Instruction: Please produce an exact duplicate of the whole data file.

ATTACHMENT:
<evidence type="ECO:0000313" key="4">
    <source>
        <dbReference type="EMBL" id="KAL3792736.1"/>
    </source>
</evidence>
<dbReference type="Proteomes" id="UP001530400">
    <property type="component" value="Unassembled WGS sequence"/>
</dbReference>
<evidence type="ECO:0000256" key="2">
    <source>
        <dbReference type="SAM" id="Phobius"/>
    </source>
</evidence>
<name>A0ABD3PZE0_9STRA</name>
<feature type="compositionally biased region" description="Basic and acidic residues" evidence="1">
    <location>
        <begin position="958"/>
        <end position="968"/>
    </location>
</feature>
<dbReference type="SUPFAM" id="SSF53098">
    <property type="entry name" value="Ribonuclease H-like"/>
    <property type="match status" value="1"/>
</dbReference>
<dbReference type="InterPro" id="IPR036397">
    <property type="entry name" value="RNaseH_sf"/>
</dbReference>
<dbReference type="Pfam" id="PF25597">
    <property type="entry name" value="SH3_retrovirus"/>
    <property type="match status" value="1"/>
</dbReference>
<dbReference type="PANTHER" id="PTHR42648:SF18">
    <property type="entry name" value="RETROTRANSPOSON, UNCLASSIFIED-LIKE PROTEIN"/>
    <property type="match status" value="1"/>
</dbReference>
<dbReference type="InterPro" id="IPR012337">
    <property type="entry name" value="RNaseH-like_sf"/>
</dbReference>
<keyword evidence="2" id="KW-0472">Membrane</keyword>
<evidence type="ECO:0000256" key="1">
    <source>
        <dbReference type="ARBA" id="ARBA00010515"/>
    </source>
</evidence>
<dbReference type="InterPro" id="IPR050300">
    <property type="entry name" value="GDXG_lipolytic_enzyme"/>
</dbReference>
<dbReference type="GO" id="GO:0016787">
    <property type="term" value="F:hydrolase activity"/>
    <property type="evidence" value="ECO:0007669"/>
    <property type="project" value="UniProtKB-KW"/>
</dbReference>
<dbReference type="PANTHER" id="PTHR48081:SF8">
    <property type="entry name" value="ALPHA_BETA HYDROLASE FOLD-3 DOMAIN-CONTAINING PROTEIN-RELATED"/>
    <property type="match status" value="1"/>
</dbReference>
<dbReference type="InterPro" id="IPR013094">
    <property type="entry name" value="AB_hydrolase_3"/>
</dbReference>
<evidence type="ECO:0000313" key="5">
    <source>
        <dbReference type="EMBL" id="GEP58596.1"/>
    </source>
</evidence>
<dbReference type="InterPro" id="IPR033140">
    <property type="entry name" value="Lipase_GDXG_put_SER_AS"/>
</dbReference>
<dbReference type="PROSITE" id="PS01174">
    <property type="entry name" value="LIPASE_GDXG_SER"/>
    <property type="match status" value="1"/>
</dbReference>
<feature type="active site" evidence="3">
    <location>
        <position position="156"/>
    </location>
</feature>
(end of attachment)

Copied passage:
<evidence type="ECO:0000313" key="4">
    <source>
        <dbReference type="EMBL" id="KAL3792736.1"/>
    </source>
</evidence>
<dbReference type="Proteomes" id="UP001530400">
    <property type="component" value="Unassembled WGS sequence"/>
</dbReference>
<evidence type="ECO:0000256" key="2">
    <source>
        <dbReference type="SAM" id="Phobius"/>
    </source>
</evidence>
<name>A0ABD3PZE0_9STRA</name>
<feature type="compositionally biased region" description="Basic and acidic residues" evidence="1">
    <location>
        <begin position="958"/>
        <end position="968"/>
    </location>
</feature>
<dbReference type="SUPFAM" id="SSF53098">
    <property type="entry name" value="Ribonuclease H-like"/>
    <property type="match status" value="1"/>
</dbReference>
<dbReference type="InterPro" id="IPR036397">
    <property type="entry name" value="RNaseH_sf"/>
</dbReference>
<dbReference type="Pfam" id="PF25597">
    <property type="entry name" value="SH3_retrovirus"/>
    <property type="match status" value="1"/>
</dbReference>
<dbReference type="PANTHER" id="PTHR42648:SF18">
    <property type="entry name" value="RETROTRANSPOSON, UNCLASSIFIED-LIKE PROTEIN"/>
    <property type="match status" value="1"/>
</dbReference>
<dbReference type="InterPro" id="IPR012337">
    <property type="entry name" value="RNaseH-like_sf"/>
</dbReference>
<keyword evidence="2" id="KW-0472">Membrane</keyword>
<evidence type="ECO:0000256" key="1">
    <source>
        <dbReference type="ARBA" id="ARBA00010515"/>
    </source>
</evidence>
<dbReference type="InterPro" id="IPR050300">
    <property type="entry name" value="GDXG_lipolytic_enzyme"/>
</dbReference>
<dbReference type="GO" id="GO:0016787">
    <property type="term" value="F:hydrolase activity"/>
    <property type="evidence" value="ECO:0007669"/>
    <property type="project" value="UniProtKB-KW"/>
</dbReference>
<dbReference type="PANTHER" id="PTHR48081:SF8">
    <property type="entry name" value="ALPHA_BETA HYDROLASE FOLD-3 DOMAIN-CONTAINING PROTEIN-RELATED"/>
    <property type="match status" value="1"/>
</dbReference>
<dbReference type="InterPro" id="IPR013094">
    <property type="entry name" value="AB_hydrolase_3"/>
</dbReference>
<evidence type="ECO:0000313" key="5">
    <source>
        <dbReference type="EMBL" id="GEP58596.1"/>
    </source>
</evidence>
<dbReference type="InterPro" id="IPR033140">
    <property type="entry name" value="Lipase_GDXG_put_SER_AS"/>
</dbReference>
<dbReference type="PROSITE" id="PS01174">
    <property type="entry name" value="LIPASE_GDXG_SER"/>
    <property type="match status" value="1"/>
</dbReference>
<feature type="active site" evidence="3">
    <location>
        <position position="156"/>
    </location>
</feature>